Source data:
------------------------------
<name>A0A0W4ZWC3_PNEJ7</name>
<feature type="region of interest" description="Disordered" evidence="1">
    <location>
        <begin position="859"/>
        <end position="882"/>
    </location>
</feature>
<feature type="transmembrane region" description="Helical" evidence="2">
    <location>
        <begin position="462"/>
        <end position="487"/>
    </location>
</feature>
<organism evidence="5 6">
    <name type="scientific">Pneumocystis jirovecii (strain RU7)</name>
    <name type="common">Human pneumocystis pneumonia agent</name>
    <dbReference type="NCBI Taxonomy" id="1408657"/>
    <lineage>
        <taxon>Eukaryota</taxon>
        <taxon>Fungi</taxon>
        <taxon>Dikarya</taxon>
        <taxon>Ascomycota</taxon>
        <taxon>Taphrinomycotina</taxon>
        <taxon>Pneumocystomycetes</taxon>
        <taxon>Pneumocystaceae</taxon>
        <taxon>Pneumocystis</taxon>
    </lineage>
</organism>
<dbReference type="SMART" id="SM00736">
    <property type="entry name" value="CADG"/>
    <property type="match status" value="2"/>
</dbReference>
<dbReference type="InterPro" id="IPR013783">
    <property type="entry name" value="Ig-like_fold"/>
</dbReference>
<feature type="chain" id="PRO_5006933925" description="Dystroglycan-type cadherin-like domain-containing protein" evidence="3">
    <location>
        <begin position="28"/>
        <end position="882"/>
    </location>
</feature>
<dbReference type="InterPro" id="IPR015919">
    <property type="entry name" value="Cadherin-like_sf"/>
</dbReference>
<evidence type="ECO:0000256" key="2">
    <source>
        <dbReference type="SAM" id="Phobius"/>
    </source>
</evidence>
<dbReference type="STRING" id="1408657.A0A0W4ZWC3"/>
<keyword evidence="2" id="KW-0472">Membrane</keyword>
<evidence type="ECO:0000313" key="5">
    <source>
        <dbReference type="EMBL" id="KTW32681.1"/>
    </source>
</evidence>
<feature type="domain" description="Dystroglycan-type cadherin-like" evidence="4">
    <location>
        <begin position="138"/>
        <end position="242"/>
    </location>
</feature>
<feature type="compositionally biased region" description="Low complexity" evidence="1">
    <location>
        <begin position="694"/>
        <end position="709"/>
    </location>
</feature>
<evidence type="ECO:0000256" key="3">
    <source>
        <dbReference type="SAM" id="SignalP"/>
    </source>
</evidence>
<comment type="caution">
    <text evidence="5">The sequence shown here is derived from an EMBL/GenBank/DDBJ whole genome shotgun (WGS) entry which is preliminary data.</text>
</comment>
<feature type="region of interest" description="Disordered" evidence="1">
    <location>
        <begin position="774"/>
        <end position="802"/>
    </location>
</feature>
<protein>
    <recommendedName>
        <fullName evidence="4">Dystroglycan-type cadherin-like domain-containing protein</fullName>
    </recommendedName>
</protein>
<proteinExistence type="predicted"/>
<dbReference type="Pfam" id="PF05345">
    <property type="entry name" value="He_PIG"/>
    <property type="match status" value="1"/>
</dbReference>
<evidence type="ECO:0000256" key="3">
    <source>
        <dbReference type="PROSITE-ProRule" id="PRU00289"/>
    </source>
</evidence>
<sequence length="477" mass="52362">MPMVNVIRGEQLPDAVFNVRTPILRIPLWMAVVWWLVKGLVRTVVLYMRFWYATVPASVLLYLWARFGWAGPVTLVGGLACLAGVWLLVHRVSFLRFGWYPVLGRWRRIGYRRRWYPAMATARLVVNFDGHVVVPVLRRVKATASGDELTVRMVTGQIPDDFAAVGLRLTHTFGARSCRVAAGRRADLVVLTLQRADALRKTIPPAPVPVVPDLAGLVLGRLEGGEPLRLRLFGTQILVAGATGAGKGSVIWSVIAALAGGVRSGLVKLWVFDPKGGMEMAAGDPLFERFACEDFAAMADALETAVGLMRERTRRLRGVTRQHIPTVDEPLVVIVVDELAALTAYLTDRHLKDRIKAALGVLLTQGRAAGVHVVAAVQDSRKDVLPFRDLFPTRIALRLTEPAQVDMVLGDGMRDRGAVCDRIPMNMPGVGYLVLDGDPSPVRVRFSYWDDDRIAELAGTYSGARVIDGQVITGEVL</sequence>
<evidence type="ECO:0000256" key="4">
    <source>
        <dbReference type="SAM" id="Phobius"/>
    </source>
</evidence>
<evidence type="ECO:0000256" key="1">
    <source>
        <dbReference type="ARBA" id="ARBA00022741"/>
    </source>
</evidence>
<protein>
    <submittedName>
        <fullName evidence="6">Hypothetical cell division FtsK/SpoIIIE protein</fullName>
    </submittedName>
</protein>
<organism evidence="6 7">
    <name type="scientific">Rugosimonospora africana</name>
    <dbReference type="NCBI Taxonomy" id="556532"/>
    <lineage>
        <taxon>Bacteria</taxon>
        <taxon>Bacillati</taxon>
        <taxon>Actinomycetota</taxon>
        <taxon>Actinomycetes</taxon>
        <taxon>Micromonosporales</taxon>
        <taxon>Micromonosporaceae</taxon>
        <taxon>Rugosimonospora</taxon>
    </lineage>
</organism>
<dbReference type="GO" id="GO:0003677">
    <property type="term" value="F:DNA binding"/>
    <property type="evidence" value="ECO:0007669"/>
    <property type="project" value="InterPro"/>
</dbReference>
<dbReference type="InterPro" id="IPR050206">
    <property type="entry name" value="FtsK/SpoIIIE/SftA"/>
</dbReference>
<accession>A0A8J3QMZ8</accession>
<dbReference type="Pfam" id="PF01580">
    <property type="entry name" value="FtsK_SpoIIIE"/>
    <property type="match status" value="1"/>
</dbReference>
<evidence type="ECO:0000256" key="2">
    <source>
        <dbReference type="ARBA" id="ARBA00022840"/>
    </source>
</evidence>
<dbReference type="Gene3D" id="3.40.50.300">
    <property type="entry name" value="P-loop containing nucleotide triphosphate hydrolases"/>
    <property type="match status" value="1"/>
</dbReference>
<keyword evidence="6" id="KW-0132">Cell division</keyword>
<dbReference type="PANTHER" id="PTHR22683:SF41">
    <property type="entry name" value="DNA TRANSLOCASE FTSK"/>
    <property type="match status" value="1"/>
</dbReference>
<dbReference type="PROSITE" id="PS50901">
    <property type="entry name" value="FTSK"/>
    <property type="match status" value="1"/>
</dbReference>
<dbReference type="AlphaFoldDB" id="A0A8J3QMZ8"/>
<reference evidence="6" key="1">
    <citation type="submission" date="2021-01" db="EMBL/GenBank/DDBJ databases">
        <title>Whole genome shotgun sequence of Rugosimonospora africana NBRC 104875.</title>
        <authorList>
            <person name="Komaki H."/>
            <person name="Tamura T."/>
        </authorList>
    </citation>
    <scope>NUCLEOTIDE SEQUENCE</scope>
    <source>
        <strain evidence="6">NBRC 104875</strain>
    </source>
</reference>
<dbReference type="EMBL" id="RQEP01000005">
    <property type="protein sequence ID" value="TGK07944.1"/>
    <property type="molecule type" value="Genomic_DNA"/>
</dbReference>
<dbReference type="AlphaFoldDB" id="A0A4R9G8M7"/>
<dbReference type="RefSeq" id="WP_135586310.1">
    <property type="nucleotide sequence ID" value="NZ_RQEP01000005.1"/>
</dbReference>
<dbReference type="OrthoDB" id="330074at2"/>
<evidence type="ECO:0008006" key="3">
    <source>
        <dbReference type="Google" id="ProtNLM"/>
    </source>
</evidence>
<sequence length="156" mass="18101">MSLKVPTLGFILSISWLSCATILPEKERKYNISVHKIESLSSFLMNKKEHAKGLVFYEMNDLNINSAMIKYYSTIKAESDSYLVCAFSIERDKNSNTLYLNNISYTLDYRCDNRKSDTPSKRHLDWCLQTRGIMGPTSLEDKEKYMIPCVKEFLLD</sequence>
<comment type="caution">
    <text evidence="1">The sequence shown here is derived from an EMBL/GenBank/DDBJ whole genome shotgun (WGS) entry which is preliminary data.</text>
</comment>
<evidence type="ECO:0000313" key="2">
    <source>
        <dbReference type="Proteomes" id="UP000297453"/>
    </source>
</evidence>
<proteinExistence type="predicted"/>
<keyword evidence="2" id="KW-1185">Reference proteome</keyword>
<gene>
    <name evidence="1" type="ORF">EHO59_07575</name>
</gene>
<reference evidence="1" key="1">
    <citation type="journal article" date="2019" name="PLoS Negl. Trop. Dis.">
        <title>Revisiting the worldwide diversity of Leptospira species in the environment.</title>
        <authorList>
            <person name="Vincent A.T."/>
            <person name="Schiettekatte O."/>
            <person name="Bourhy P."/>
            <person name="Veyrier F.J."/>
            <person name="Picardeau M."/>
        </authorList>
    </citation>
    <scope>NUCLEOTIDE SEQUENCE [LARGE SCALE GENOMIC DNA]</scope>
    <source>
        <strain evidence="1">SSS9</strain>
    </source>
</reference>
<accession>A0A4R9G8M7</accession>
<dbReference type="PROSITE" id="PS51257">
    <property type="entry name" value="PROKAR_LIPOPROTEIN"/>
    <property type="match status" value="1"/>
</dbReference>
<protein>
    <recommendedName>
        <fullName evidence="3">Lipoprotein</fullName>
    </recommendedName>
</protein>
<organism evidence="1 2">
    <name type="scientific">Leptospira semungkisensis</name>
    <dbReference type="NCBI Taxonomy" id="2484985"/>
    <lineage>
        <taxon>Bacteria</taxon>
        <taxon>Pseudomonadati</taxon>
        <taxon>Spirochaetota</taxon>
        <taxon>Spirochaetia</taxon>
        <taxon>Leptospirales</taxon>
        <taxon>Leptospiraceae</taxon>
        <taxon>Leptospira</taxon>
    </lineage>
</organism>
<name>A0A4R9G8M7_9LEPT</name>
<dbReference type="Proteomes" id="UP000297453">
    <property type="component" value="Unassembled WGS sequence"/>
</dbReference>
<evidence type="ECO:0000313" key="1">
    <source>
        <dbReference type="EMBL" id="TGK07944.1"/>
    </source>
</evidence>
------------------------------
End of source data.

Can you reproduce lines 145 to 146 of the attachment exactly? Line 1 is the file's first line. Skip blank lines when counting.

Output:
<dbReference type="Gene3D" id="3.40.50.300">
    <property type="entry name" value="P-loop containing nucleotide triphosphate hydrolases"/>